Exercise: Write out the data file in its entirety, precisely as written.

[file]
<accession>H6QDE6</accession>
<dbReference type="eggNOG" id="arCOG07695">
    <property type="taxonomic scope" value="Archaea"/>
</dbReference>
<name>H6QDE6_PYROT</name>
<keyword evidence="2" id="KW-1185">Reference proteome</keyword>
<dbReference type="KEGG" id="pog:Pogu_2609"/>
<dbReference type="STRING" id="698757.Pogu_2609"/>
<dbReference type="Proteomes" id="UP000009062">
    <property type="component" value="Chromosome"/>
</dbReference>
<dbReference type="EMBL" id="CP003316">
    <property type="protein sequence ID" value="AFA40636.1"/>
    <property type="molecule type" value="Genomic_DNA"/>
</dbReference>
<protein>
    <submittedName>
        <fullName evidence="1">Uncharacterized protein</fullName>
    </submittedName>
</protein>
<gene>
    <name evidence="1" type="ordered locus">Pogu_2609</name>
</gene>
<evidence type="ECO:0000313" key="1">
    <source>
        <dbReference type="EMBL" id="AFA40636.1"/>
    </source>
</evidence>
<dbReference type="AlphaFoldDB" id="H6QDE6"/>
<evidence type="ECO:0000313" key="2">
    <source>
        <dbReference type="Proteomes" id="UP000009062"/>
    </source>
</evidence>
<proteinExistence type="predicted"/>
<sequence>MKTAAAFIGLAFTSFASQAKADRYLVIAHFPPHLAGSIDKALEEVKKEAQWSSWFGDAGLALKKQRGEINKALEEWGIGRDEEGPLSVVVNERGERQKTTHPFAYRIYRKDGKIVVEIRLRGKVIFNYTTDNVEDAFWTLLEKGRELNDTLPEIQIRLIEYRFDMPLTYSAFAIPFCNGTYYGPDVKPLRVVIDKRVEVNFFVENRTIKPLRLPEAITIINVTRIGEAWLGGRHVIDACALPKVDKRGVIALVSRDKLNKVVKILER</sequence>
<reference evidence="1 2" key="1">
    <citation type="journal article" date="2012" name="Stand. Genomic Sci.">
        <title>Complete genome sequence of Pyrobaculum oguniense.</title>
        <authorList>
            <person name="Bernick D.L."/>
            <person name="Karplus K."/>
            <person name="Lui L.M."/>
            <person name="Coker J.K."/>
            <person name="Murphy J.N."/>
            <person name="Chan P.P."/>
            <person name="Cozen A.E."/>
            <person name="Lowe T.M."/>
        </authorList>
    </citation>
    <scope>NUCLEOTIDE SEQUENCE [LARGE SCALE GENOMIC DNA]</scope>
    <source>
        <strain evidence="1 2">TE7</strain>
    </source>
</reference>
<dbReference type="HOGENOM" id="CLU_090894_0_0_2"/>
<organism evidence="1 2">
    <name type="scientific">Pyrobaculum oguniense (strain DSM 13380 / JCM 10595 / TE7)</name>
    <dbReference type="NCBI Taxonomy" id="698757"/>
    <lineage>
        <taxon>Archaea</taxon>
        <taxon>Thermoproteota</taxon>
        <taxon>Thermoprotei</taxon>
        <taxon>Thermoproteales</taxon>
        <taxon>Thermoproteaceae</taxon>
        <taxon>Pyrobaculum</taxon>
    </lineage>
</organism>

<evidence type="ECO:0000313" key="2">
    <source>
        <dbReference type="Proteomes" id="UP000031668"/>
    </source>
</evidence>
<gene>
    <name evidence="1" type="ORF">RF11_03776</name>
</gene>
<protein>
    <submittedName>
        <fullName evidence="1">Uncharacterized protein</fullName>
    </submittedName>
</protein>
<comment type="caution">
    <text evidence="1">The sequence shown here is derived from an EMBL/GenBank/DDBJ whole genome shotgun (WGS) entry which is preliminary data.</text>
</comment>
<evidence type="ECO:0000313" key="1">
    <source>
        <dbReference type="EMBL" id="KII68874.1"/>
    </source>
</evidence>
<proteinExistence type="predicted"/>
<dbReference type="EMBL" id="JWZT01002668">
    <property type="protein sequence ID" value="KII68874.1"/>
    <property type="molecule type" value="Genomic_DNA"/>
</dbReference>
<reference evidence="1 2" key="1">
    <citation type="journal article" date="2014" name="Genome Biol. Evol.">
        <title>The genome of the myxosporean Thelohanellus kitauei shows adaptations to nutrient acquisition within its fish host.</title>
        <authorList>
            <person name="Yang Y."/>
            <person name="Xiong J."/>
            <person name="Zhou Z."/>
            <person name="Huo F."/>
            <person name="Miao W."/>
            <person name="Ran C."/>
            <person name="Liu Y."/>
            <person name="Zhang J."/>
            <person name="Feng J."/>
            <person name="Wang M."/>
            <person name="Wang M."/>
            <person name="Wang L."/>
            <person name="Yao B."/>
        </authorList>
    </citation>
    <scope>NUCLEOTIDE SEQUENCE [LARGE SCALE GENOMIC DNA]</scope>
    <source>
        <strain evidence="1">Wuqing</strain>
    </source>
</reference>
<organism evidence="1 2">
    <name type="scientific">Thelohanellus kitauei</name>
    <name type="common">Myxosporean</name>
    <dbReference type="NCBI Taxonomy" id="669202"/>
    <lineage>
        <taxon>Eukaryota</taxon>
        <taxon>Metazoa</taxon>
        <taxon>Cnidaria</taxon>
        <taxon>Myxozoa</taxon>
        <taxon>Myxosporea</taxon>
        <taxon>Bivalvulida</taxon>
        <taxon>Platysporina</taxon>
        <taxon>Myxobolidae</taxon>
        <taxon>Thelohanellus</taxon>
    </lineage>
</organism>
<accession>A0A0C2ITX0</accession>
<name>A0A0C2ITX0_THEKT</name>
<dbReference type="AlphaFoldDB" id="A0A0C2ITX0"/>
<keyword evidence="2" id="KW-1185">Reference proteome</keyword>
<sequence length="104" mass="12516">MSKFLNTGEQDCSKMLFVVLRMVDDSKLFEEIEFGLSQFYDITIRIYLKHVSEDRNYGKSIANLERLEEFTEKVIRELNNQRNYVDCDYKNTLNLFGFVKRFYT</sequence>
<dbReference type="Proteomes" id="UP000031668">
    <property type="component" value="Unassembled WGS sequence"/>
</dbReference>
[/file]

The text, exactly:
<accession>H6QDE6</accession>
<dbReference type="eggNOG" id="arCOG07695">
    <property type="taxonomic scope" value="Archaea"/>
</dbReference>
<name>H6QDE6_PYROT</name>
<keyword evidence="2" id="KW-1185">Reference proteome</keyword>
<dbReference type="KEGG" id="pog:Pogu_2609"/>
<dbReference type="STRING" id="698757.Pogu_2609"/>
<dbReference type="Proteomes" id="UP000009062">
    <property type="component" value="Chromosome"/>
</dbReference>
<dbReference type="EMBL" id="CP003316">
    <property type="protein sequence ID" value="AFA40636.1"/>
    <property type="molecule type" value="Genomic_DNA"/>
</dbReference>
<protein>
    <submittedName>
        <fullName evidence="1">Uncharacterized protein</fullName>
    </submittedName>
</protein>
<gene>
    <name evidence="1" type="ordered locus">Pogu_2609</name>
</gene>
<evidence type="ECO:0000313" key="1">
    <source>
        <dbReference type="EMBL" id="AFA40636.1"/>
    </source>
</evidence>
<dbReference type="AlphaFoldDB" id="H6QDE6"/>
<evidence type="ECO:0000313" key="2">
    <source>
        <dbReference type="Proteomes" id="UP000009062"/>
    </source>
</evidence>
<proteinExistence type="predicted"/>
<sequence>MKTAAAFIGLAFTSFASQAKADRYLVIAHFPPHLAGSIDKALEEVKKEAQWSSWFGDAGLALKKQRGEINKALEEWGIGRDEEGPLSVVVNERGERQKTTHPFAYRIYRKDGKIVVEIRLRGKVIFNYTTDNVEDAFWTLLEKGRELNDTLPEIQIRLIEYRFDMPLTYSAFAIPFCNGTYYGPDVKPLRVVIDKRVEVNFFVENRTIKPLRLPEAITIINVTRIGEAWLGGRHVIDACALPKVDKRGVIALVSRDKLNKVVKILER</sequence>
<reference evidence="1 2" key="1">
    <citation type="journal article" date="2012" name="Stand. Genomic Sci.">
        <title>Complete genome sequence of Pyrobaculum oguniense.</title>
        <authorList>
            <person name="Bernick D.L."/>
            <person name="Karplus K."/>
            <person name="Lui L.M."/>
            <person name="Coker J.K."/>
            <person name="Murphy J.N."/>
            <person name="Chan P.P."/>
            <person name="Cozen A.E."/>
            <person name="Lowe T.M."/>
        </authorList>
    </citation>
    <scope>NUCLEOTIDE SEQUENCE [LARGE SCALE GENOMIC DNA]</scope>
    <source>
        <strain evidence="1 2">TE7</strain>
    </source>
</reference>
<dbReference type="HOGENOM" id="CLU_090894_0_0_2"/>
<organism evidence="1 2">
    <name type="scientific">Pyrobaculum oguniense (strain DSM 13380 / JCM 10595 / TE7)</name>
    <dbReference type="NCBI Taxonomy" id="698757"/>
    <lineage>
        <taxon>Archaea</taxon>
        <taxon>Thermoproteota</taxon>
        <taxon>Thermoprotei</taxon>
        <taxon>Thermoproteales</taxon>
        <taxon>Thermoproteaceae</taxon>
        <taxon>Pyrobaculum</taxon>
    </lineage>
</organism>

<evidence type="ECO:0000313" key="2">
    <source>
        <dbReference type="Proteomes" id="UP000031668"/>
    </source>
</evidence>
<gene>
    <name evidence="1" type="ORF">RF11_03776</name>
</gene>
<protein>
    <submittedName>
        <fullName evidence="1">Uncharacterized protein</fullName>
    </submittedName>
</protein>
<comment type="caution">
    <text evidence="1">The sequence shown here is derived from an EMBL/GenBank/DDBJ whole genome shotgun (WGS) entry which is preliminary data.</text>
</comment>
<evidence type="ECO:0000313" key="1">
    <source>
        <dbReference type="EMBL" id="KII68874.1"/>
    </source>
</evidence>
<proteinExistence type="predicted"/>
<dbReference type="EMBL" id="JWZT01002668">
    <property type="protein sequence ID" value="KII68874.1"/>
    <property type="molecule type" value="Genomic_DNA"/>
</dbReference>
<reference evidence="1 2" key="1">
    <citation type="journal article" date="2014" name="Genome Biol. Evol.">
        <title>The genome of the myxosporean Thelohanellus kitauei shows adaptations to nutrient acquisition within its fish host.</title>
        <authorList>
            <person name="Yang Y."/>
            <person name="Xiong J."/>
            <person name="Zhou Z."/>
            <person name="Huo F."/>
            <person name="Miao W."/>
            <person name="Ran C."/>
            <person name="Liu Y."/>
            <person name="Zhang J."/>
            <person name="Feng J."/>
            <person name="Wang M."/>
            <person name="Wang M."/>
            <person name="Wang L."/>
            <person name="Yao B."/>
        </authorList>
    </citation>
    <scope>NUCLEOTIDE SEQUENCE [LARGE SCALE GENOMIC DNA]</scope>
    <source>
        <strain evidence="1">Wuqing</strain>
    </source>
</reference>
<organism evidence="1 2">
    <name type="scientific">Thelohanellus kitauei</name>
    <name type="common">Myxosporean</name>
    <dbReference type="NCBI Taxonomy" id="669202"/>
    <lineage>
        <taxon>Eukaryota</taxon>
        <taxon>Metazoa</taxon>
        <taxon>Cnidaria</taxon>
        <taxon>Myxozoa</taxon>
        <taxon>Myxosporea</taxon>
        <taxon>Bivalvulida</taxon>
        <taxon>Platysporina</taxon>
        <taxon>Myxobolidae</taxon>
        <taxon>Thelohanellus</taxon>
    </lineage>
</organism>
<accession>A0A0C2ITX0</accession>
<name>A0A0C2ITX0_THEKT</name>
<dbReference type="AlphaFoldDB" id="A0A0C2ITX0"/>
<keyword evidence="2" id="KW-1185">Reference proteome</keyword>
<sequence length="104" mass="12516">MSKFLNTGEQDCSKMLFVVLRMVDDSKLFEEIEFGLSQFYDITIRIYLKHVSEDRNYGKSIANLERLEEFTEKVIRELNNQRNYVDCDYKNTLNLFGFVKRFYT</sequence>
<dbReference type="Proteomes" id="UP000031668">
    <property type="component" value="Unassembled WGS sequence"/>
</dbReference>